To do so, I have constructed a lattice that covers the study area, and for each zone recorded the number of scats found, along with the greenspace ratio, calculated using the Greenspace Dataset from Edina Digimap.

# Load the lattice shapefile and the fox scat data
require(sp)  # package to work with spatial data
require(rgdal)  # package to work with spatial data

# Fox lattice is a spatial object containing the polygons constructed on the basis of the data
# (normally you would use administrative district)
Fox_Lattice <- readOGR("Fox_Lattice/Fox_Lattice.shp")

#Warning message:
#In readOGR("Fox_Lattice/Fox_Lattice.shp") : Z-dimension discarded
# Ignore this warning message, this is showing since there is not a z-value assigned to each cell (we have attached our response value as a data frame instead)

# Create a colour palette to use in graphs
my.palette <- brewer.pal(n = 9, name = "YlOrRd")

# Visualise the number of scats across space
spplot(obj = Fox_Lattice, zcol = "Scat_No",
       col.regions = my.palette, cuts = 8)
Number of fox scats across space

As mentioned previously, INLA needs to know which areas are neighbouring, so it can compute the spatial autocorrelation structure, we do that by computing the adjacency matrix.

# We can extract the data frame attached to the shape (file extensioon shp) object
Lattice_Data <- Fox_Lattice@data

require(spdep)  # a package that can tabulate contiguity in spatial objects, i.e., the state of bordering or being in contact with something
require(INLA)  # for our models!

# Specify the adjacency matrix
Lattice_Temp <- poly2nb(Fox_Lattice)  # construct the neighbour list
nb2INLA("Lattice.graph", Lattice_Temp) # create the adjacency matrix in INLA format
Lattice.adj <- paste(getwd(),"/Lattice.graph",sep="") # name the object

inla.setOption(scale.model.default = F)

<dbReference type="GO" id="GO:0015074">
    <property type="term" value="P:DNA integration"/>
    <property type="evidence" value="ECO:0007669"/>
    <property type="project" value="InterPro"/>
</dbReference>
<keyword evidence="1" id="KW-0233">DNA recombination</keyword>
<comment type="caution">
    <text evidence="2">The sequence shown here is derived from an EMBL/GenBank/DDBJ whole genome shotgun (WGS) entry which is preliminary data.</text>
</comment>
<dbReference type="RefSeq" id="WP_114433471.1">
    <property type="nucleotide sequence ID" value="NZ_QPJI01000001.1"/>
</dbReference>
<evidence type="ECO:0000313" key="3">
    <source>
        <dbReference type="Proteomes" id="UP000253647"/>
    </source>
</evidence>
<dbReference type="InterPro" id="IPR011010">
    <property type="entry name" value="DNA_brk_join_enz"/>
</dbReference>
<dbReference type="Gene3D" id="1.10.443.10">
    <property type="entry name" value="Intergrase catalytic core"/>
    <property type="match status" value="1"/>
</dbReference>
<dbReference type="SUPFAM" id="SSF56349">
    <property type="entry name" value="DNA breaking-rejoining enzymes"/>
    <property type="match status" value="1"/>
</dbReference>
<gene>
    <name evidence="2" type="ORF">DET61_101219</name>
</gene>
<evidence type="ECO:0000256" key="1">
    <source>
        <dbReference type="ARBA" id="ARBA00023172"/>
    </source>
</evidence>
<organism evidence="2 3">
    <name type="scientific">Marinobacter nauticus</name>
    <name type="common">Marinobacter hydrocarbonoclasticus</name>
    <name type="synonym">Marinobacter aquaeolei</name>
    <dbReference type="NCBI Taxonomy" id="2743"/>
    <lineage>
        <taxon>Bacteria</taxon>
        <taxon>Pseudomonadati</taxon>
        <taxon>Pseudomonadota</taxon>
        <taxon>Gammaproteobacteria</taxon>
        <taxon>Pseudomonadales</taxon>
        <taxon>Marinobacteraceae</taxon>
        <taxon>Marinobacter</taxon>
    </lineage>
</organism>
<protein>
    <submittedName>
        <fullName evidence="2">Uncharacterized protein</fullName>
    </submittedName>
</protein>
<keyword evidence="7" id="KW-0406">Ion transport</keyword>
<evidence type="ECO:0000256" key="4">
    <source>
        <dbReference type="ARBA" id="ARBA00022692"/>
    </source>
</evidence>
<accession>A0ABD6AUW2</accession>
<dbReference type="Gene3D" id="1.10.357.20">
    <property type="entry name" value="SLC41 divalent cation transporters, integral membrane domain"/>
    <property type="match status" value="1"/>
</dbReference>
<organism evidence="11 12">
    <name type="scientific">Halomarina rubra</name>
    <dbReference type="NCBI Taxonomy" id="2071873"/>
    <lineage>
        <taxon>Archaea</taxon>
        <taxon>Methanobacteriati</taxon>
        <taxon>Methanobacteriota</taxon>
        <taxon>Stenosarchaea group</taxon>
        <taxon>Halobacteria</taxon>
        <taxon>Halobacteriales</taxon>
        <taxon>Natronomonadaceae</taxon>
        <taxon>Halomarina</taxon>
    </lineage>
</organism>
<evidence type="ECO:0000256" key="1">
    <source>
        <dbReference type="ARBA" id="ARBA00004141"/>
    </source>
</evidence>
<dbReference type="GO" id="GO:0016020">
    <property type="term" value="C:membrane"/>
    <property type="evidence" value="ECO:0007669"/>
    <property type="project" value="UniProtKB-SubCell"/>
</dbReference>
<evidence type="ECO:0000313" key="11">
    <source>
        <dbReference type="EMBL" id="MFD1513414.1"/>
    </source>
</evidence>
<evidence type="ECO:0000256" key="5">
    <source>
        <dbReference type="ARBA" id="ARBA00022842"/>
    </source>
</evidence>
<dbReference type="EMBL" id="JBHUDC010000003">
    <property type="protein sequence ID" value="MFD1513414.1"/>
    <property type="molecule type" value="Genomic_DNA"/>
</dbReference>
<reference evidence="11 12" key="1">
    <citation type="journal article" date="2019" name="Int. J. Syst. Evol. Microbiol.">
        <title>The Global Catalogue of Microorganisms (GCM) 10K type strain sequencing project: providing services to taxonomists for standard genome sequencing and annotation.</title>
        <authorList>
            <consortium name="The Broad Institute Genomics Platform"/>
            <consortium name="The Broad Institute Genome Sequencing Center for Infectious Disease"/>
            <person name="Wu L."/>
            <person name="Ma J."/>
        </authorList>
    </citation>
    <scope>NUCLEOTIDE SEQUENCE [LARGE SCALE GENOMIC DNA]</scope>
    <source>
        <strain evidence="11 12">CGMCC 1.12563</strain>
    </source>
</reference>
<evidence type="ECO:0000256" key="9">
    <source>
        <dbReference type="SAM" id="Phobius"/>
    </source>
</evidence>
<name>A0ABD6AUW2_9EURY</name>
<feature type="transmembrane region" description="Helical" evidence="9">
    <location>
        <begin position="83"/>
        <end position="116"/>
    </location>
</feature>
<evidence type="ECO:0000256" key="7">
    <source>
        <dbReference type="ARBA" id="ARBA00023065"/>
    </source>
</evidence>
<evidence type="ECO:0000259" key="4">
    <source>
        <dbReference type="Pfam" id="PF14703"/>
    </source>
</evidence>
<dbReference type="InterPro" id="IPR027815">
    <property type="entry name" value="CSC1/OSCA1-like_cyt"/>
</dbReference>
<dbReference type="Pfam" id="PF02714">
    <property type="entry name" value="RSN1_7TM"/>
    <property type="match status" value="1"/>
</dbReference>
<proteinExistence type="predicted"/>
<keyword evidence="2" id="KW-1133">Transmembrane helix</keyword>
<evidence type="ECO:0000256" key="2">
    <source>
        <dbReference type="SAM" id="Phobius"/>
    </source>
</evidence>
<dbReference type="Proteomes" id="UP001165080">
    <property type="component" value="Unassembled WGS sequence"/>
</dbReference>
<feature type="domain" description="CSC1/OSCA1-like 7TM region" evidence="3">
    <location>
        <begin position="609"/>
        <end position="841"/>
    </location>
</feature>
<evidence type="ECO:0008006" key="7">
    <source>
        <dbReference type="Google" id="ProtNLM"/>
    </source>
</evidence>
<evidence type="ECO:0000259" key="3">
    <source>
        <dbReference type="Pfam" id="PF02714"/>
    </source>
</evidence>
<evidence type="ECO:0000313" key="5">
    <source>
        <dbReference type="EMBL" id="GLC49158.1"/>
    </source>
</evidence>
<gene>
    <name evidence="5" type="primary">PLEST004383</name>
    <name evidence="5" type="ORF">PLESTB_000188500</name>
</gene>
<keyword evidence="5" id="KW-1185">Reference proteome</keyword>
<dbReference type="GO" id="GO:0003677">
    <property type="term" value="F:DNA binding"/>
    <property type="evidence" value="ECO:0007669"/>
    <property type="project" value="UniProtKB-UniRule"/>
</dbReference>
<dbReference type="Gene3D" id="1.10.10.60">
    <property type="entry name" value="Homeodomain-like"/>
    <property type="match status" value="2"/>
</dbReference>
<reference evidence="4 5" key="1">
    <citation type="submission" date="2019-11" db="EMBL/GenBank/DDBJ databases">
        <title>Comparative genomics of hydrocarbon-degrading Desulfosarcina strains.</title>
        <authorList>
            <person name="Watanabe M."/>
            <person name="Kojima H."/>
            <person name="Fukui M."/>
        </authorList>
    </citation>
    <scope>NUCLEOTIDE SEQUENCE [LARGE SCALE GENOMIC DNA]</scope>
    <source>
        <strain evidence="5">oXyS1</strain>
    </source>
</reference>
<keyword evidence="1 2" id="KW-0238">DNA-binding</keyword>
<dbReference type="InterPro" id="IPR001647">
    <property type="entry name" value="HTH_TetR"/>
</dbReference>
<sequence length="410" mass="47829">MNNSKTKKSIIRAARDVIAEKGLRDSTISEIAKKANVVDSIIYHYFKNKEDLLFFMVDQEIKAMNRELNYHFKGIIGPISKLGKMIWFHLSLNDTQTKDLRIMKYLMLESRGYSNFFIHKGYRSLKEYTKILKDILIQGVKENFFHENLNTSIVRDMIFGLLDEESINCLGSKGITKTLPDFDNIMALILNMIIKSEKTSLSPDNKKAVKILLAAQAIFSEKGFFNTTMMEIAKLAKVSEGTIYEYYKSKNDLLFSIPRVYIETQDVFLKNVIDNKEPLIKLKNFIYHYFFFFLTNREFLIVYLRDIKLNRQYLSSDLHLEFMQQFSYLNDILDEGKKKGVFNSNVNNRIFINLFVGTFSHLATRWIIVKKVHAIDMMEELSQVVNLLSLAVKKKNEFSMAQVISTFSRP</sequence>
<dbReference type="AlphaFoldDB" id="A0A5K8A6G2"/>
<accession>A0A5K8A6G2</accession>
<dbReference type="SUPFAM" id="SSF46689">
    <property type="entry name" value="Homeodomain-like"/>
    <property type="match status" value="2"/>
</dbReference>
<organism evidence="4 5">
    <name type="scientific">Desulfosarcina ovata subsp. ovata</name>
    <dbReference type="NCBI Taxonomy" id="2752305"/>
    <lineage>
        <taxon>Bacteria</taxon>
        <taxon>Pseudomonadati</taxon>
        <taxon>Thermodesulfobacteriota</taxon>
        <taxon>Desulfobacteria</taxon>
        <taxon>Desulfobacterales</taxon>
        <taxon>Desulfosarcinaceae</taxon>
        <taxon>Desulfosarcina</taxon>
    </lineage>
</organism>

H <- = "Lattice.graph")  # and save it as a graph

# Plot adjacency matrix
image(inla.graph2matrix(H), xlab = "", ylab = "")

This matrix shows the neighbouring for each cell. You have the cell numerical ID (ZONE_CODE) on both axis and you can find which cells they are neighbouring with (plus the diagonal which means that the cells neighbour with themselves). For example you can trace with your eyes cell number 50 and see its neighbours (cells 49 and 51). Each line will have up to 6 neighbours (hexagons have 6 edges), corresponding to the number of neighbours of the lattice cell. Note that in this case the cells were already sorted in alphabetical order so they are only adjacent to ones with a similar name, so you have a clump of adjacent cells around the diagonal line. When using administrative districts this matrix will likely be messier.

Adjacency matrix

We also need to specify the model formula. This model will test whether there is a linear effect of greenspace ratio (GS_ratio) on the number of fox scats found in each area across Edinburgh. We will do the model formula first, which doesn’t actually run our model, and we will do the running part in the next step.

formula <- Scat_No ~ 1 + GS_Ratio + # fixed effect